the Los Angeles Times. “We will do everything we can. We have a community hot line and community forums planned and we are training people, trying to get the message out that people need to report abuses.” A coalition of civil rights groups is awaiting a ruling from the 9th Circuit Court of Appeals on their latest effort to prevent the questioning provision from taking effect. “The motivating factor of this law was discriminatory in its intent,” Linton Joaquin, a lawyer for the National Immigration Law Center, told the Times. “It’s clear that this is unconstitutional.” Arizona’s law was passed in 2010 by voters frustrated that their state was the nation’s busiest illegal entry point into the country. Brewer took the immigration measure to the Supreme Court after a federal appeals court struck it down. Since then, five states — Alabama, Georgia, Indiana, South Carolina and Utah — have adopted variations on Arizona’s law. Even after Bolton’s ruling, many proponents of the “show me your papers” provision have questioned how the new legal framework will work in reality. They say that federal immigration agents, who will be called to verify people’s immigration status and be responsible for picking up illegal immigrants from local officers, might try to stonewall the process. Federal immigration officers say such cases will come after other priorities, such as catching repeat violators coming across the border, and identifying and removing those who threaten public safety and national security. In recent weeks, lawyers for Brewer had urged Bolton to put the provision into effect, saying opponents were merely bluffing that its enactment would lead to racial profiling claims.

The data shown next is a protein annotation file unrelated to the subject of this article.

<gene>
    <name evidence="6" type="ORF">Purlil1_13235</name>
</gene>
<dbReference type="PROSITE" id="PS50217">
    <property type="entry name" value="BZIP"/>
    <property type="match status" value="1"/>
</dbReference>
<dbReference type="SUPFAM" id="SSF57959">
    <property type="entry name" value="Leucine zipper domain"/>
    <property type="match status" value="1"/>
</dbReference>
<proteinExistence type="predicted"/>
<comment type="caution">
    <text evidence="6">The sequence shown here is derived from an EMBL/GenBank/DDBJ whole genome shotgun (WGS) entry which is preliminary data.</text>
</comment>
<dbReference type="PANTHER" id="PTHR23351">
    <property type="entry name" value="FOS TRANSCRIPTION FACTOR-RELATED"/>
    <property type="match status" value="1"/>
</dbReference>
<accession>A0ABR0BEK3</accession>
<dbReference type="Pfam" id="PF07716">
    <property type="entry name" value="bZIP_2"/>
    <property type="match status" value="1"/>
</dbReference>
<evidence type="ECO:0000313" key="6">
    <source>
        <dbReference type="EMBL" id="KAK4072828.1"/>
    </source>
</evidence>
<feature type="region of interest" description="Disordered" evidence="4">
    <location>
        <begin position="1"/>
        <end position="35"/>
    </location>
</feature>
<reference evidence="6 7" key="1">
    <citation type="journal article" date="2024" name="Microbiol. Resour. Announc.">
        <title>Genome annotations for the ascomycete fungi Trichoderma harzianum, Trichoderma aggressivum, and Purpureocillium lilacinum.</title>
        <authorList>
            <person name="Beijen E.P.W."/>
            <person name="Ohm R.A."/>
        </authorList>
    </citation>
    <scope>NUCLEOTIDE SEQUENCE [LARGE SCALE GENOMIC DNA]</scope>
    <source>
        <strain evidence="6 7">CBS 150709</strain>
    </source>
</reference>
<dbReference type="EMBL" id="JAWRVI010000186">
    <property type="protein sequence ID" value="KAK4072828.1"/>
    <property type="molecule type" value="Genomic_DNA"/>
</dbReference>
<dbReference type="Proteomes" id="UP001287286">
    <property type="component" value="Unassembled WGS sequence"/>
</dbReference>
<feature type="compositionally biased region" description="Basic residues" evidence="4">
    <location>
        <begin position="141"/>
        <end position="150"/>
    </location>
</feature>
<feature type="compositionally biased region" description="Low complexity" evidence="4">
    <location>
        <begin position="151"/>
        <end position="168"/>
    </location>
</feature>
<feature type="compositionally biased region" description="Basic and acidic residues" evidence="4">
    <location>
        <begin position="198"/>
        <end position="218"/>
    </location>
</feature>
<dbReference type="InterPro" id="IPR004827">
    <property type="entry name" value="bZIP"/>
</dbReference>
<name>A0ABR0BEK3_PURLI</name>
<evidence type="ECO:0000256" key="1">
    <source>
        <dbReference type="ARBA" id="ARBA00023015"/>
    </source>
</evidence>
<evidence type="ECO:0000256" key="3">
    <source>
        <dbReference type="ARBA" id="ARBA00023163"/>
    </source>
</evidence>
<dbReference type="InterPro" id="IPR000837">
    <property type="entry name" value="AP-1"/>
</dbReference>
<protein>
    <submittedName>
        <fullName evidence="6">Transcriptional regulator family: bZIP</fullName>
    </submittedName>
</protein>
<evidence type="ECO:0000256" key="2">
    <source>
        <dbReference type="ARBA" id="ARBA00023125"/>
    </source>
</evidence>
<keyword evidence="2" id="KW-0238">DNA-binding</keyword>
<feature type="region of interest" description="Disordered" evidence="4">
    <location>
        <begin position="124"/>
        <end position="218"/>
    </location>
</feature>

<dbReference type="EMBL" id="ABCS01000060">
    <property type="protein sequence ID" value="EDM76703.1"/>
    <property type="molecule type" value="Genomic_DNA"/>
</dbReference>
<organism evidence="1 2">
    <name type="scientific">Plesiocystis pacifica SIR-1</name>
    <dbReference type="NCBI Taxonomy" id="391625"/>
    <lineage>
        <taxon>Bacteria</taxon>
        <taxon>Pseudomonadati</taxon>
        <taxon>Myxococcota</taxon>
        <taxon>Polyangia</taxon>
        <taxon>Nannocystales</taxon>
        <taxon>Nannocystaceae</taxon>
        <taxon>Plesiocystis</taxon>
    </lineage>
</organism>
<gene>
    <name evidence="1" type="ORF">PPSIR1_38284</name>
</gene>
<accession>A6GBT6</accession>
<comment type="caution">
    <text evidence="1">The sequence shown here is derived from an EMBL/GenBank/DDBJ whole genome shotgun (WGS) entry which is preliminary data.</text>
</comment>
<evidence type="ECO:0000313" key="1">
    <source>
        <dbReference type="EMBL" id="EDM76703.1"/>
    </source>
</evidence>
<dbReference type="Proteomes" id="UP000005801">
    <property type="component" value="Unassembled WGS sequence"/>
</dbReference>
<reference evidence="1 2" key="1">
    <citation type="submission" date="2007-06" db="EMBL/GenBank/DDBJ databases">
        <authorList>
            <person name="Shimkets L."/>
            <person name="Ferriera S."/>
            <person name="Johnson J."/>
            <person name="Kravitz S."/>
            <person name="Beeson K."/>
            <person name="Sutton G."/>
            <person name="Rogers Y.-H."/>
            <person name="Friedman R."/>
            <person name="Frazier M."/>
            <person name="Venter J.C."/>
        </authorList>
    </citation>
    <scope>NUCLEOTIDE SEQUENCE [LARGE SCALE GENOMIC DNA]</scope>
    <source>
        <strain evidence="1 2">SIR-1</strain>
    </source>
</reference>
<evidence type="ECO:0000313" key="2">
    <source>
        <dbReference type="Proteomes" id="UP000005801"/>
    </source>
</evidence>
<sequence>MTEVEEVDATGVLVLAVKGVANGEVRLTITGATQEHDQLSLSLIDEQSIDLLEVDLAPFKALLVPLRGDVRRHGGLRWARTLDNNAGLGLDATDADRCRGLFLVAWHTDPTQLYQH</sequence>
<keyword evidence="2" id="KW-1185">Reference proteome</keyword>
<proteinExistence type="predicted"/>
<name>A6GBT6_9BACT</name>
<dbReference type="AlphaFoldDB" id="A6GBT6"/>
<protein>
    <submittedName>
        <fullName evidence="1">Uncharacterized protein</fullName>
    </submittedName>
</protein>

mcclatchy tribune

OPPONENTS OF ARIZONA’S SB 1070 march through the streets of downtown Phoenix, as a rainbow fills the dawn sky on July 29, 2010.

China puts stop to protests MCCLATCHY TRIBUNE

BEIJING — The Chinese government took steps Tuesday to quell at least for now a troubling spike in domestic political tumult, tightly controlling anti-Japanese protests that over the weekend had threatened to spin out of control and concluding the highly-sensitive trial of a former police chief tied the biggest political scandal the country has seen in decades. The waves of thousands of demonstrators who showed up at the Japanese embassy in Beijing were closely corralled, providing no repeat of the demonstrations Saturday in dozens of cities that descended into rock and eggthrowing melees that commentators described as the most serious anti-Japan protests since the two countries normalized relations in 1972. Beijing is furious that the Japanese government announced

last week that it had bought three islands in an uninhabited chain that both nations claim, and the weekend demonstrations were almost certainly state-sanctioned. But the chaos that followed seemed to unnerve the authoritarian rulers here. Whether the weekend protests came from factional rivalries, worries about looking complacent in the aftermath of Tokyo’s move, a desire to send Japan a warning, or just a confluence of nationalist fury, it was obvious on Tuesday that Beijing had drawn at least a temporary line on a particularly sensitive anniversary in the annals of Chinese animosity toward its neighbor, a Sept. 18, 1931, incident used by Japan as pretext for invading China. Long columns of police manned the road. Packs of protesters were escorted forward and then allowed to pause in front of the embassy where they threw plastic bottles, fruit and the like. They chanted obscenities

directed toward the Japanese, their nation and their mothers. The groups then moved along so the next could do the same. Loudspeakers mounted in the trees broadcast a looped message that while it was reasonable for people to express their feelings about Japan, they should do so “rationally.” After a call-and-response about taking back the contested islands, known as the Diaoyu in China and the Senkaku in Japan, one man with microphone in hand reminded his flock of the importance of obeying orders. There were many large posters of Mao Zedong in the crowd, and the comments of some onlookers pointed to the tightrope walked by an authoritarian government that doesn’t want to appear weak at home. “Back in that time” — Mao’s — “they would have adopted a different method for dealing with the Japanese behavior,” said one 35-year-old man, who gave only his surname, Xu.

mcclatchy tribune

ANTI-JAPAN DEMONSTRATORS in Beijing march near the Japanese embassy with portraits of Mao Zedong held aloft on Sept. 18.

In wake of airstrikes, rural areas of Syria still feel conflict’s impact MCCLATCHY TRIBUNE